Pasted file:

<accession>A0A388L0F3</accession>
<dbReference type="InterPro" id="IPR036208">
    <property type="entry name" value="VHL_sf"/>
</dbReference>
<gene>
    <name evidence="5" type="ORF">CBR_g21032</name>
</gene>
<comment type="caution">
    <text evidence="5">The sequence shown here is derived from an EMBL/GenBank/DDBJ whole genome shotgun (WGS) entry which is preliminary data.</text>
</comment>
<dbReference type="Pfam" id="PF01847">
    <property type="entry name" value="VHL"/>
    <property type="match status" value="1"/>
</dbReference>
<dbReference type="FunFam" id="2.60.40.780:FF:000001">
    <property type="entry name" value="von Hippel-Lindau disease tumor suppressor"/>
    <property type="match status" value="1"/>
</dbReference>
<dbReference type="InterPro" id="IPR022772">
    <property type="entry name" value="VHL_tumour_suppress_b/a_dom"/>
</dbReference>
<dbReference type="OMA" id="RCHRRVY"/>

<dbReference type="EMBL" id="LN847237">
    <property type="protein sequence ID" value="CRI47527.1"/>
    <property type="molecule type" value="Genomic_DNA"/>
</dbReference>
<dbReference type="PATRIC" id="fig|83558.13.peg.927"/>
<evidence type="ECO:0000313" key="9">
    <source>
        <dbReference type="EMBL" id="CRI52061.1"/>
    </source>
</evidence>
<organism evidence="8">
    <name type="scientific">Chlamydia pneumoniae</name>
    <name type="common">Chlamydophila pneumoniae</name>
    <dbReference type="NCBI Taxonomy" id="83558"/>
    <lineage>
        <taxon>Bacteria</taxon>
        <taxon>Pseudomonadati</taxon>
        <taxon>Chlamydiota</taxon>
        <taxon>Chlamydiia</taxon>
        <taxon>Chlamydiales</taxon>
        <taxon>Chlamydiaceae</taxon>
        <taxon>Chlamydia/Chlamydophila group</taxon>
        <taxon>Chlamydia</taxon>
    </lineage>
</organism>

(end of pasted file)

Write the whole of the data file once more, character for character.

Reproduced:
<accession>A0A388L0F3</accession>
<dbReference type="InterPro" id="IPR036208">
    <property type="entry name" value="VHL_sf"/>
</dbReference>
<gene>
    <name evidence="5" type="ORF">CBR_g21032</name>
</gene>
<comment type="caution">
    <text evidence="5">The sequence shown here is derived from an EMBL/GenBank/DDBJ whole genome shotgun (WGS) entry which is preliminary data.</text>
</comment>
<dbReference type="Pfam" id="PF01847">
    <property type="entry name" value="VHL"/>
    <property type="match status" value="1"/>
</dbReference>
<dbReference type="FunFam" id="2.60.40.780:FF:000001">
    <property type="entry name" value="von Hippel-Lindau disease tumor suppressor"/>
    <property type="match status" value="1"/>
</dbReference>
<dbReference type="InterPro" id="IPR022772">
    <property type="entry name" value="VHL_tumour_suppress_b/a_dom"/>
</dbReference>
<dbReference type="OMA" id="RCHRRVY"/>

<dbReference type="EMBL" id="LN847237">
    <property type="protein sequence ID" value="CRI47527.1"/>
    <property type="molecule type" value="Genomic_DNA"/>
</dbReference>
<dbReference type="PATRIC" id="fig|83558.13.peg.927"/>
<evidence type="ECO:0000313" key="9">
    <source>
        <dbReference type="EMBL" id="CRI52061.1"/>
    </source>
</evidence>
<organism evidence="8">
    <name type="scientific">Chlamydia pneumoniae</name>
    <name type="common">Chlamydophila pneumoniae</name>
    <dbReference type="NCBI Taxonomy" id="83558"/>
    <lineage>
        <taxon>Bacteria</taxon>
        <taxon>Pseudomonadati</taxon>
        <taxon>Chlamydiota</taxon>
        <taxon>Chlamydiia</taxon>
        <taxon>Chlamydiales</taxon>
        <taxon>Chlamydiaceae</taxon>
        <taxon>Chlamydia/Chlamydophila group</taxon>
        <taxon>Chlamydia</taxon>
    </lineage>
</organism>